A man who bought a gun from the US on the dark web and searched the internet for the Dunblane massacre has been jailed for five years.
James Maxwell, 28, from Leven, Fife, also ordered ammunition and searched online for when schools broke up for Christmas 2022.
He appeared by video link from HMP Perth for sentencing at the High Court in Edinburgh on Thursday following an earlier hearing at which he admitted six charges, including being in possession of indecent images of children.
Judge Lord Ericht handed Maxwell a nine-year extended sentence comprising five years in prison and a further four years when he will be monitored after release from jail, telling him: “You are a grave risk to public safety.”
In September, Maxwell pleaded guilty to purchasing and attempting to acquire a prohibited weapon without permission or without holding a firearms certificate between December 1, 2022 and January 11, 2023.
Maxwell also admitted buying and attempting to acquire and possess ammunition, as well as attempting to import the firearm from the US and bullets without lawful authority.
He pleaded guilty to possessing child pornography between April 22, 2022 and January 11, 2023 as well as possessing extreme images involving animals.
During sentencing, judge Lord Ericht told Maxwell: “You did a search for when the schools broke up for Christmas 2022.
“You also searched the Dunblane school massacre and primary schools in Glasgow.”
Lord Ericht told the court the ammunition Maxwell had ordered would cause “greater injury” than standard use ammunition and it had not been lawfully acquired in the UK.
He added: “You purchased them on the dark web, you bought them from the USA and you paid for them with crypto currency.”
The court heard the firearms were intercepted before they arrived at Maxwell’s address and he was subsequently arrested.
Lord Ericht added: “One hundred rounds of that kind of ammunition used would have been unimaginable.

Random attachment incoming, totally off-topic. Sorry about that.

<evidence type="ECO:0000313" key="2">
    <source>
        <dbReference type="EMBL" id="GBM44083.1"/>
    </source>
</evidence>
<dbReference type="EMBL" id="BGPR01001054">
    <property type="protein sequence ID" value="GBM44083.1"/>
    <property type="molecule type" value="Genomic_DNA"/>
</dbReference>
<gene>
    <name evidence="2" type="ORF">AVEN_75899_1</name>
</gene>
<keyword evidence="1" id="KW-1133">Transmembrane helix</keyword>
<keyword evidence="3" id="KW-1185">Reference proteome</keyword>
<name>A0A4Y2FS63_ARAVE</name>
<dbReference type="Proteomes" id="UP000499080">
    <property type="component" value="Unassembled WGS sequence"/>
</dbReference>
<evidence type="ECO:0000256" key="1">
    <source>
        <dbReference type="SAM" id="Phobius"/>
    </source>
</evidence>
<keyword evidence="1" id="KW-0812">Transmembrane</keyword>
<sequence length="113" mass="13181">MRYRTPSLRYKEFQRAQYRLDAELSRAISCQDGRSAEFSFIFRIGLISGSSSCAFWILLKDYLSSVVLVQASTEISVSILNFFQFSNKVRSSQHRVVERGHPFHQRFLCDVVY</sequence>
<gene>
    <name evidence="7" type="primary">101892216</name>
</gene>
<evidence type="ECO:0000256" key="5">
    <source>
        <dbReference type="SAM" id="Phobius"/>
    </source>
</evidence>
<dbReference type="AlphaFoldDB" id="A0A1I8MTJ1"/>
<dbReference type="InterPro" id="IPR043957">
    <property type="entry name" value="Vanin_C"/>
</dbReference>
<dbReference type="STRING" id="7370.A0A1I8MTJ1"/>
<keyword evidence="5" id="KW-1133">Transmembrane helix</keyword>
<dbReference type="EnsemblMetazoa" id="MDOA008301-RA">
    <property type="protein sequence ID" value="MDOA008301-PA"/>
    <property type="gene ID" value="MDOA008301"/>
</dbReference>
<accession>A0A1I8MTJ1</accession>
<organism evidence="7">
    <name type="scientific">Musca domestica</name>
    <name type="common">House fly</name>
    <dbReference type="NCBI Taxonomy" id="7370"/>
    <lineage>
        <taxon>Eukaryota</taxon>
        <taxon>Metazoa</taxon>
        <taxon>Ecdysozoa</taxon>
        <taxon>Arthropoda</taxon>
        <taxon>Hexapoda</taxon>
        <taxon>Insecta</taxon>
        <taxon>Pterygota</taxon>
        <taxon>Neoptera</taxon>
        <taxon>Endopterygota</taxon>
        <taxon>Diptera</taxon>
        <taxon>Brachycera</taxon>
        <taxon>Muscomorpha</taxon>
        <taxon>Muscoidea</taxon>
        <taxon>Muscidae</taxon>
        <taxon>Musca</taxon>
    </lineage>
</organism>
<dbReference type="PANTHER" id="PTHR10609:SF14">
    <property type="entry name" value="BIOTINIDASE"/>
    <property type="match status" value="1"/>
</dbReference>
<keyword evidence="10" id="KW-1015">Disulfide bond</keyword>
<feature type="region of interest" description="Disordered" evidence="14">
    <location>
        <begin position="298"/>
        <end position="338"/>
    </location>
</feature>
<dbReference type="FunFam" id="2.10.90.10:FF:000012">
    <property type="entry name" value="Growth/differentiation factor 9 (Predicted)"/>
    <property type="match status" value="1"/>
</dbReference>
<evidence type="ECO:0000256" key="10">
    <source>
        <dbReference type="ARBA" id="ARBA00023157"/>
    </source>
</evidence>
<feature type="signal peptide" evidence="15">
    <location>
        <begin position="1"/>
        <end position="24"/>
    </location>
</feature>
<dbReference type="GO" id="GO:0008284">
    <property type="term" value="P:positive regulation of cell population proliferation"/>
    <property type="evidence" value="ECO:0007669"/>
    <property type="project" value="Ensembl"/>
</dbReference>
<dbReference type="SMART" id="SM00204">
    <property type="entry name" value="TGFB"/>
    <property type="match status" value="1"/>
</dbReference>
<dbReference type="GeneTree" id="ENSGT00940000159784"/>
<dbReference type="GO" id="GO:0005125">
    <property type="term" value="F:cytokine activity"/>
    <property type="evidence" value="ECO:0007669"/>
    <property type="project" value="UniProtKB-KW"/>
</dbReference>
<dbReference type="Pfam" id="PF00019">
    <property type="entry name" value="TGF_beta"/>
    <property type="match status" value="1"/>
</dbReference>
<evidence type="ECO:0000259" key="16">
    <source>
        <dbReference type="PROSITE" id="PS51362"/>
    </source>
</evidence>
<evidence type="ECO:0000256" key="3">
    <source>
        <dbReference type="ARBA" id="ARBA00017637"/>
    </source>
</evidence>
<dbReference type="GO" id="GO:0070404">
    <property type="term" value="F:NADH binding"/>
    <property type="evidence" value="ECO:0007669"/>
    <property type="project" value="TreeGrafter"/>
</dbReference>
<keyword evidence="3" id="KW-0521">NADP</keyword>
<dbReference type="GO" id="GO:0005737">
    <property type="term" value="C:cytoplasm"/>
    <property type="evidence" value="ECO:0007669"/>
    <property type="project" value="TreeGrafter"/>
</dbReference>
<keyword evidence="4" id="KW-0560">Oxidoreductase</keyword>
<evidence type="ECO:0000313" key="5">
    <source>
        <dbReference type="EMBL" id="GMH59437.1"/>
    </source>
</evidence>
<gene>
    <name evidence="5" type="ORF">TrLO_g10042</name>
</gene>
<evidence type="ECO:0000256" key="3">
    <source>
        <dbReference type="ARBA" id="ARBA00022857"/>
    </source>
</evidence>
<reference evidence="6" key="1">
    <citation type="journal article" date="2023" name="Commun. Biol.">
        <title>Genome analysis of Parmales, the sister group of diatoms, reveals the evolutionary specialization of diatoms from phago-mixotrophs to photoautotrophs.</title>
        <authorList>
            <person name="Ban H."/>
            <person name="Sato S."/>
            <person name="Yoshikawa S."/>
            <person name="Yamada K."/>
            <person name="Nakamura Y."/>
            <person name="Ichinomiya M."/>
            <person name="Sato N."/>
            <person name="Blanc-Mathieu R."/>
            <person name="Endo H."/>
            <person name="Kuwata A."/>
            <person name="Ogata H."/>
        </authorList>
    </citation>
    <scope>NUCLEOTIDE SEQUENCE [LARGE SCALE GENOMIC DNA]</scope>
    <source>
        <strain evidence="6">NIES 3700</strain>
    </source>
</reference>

“You are a grave risk to public safety.”
Concluding, Lord Ericht said: “I commend both the USA law officers and Police Scotland for their actions in ensuring the gun and ammunition were not received by you.”
Maxwell will also be placed on the sex offenders register for a period of seven years.
His lawyer, Jonathan Crowe, told the court in mitigation that Maxwell had a “troubled upbringing” and left secondary school aged 13 following the death of his father by suicide.
He subsequently failed to return to any kind of education or employment, and Mr Crowe told the court Maxwell never received any support to do so.
Mr Crowe said: “He spent time in his room playing games and watching DVDs and his life has followed the same pattern ever since.”
A psychiatric assessment found Maxwell described himself as “suicidal for many years”, Mr Crowe said.
It also said he had no contact with the outside world and Maxwell “lived online for many years”.
As a result, the psychiatric report said, Maxwell developed “Americanised” values, common among those who spend time online, particularly around guns, which made his behaviour seem “odd” when compared to the norms of British society.
Mr Crowe told the court Maxwell was simply unaware of the severity of what he had done or that gun ownership in the UK was unusual or unlawful.
He added: “Locking Mr Maxwell in a prison cell is going to do little for him given the circumstances,” and called for leniency in sentencing him.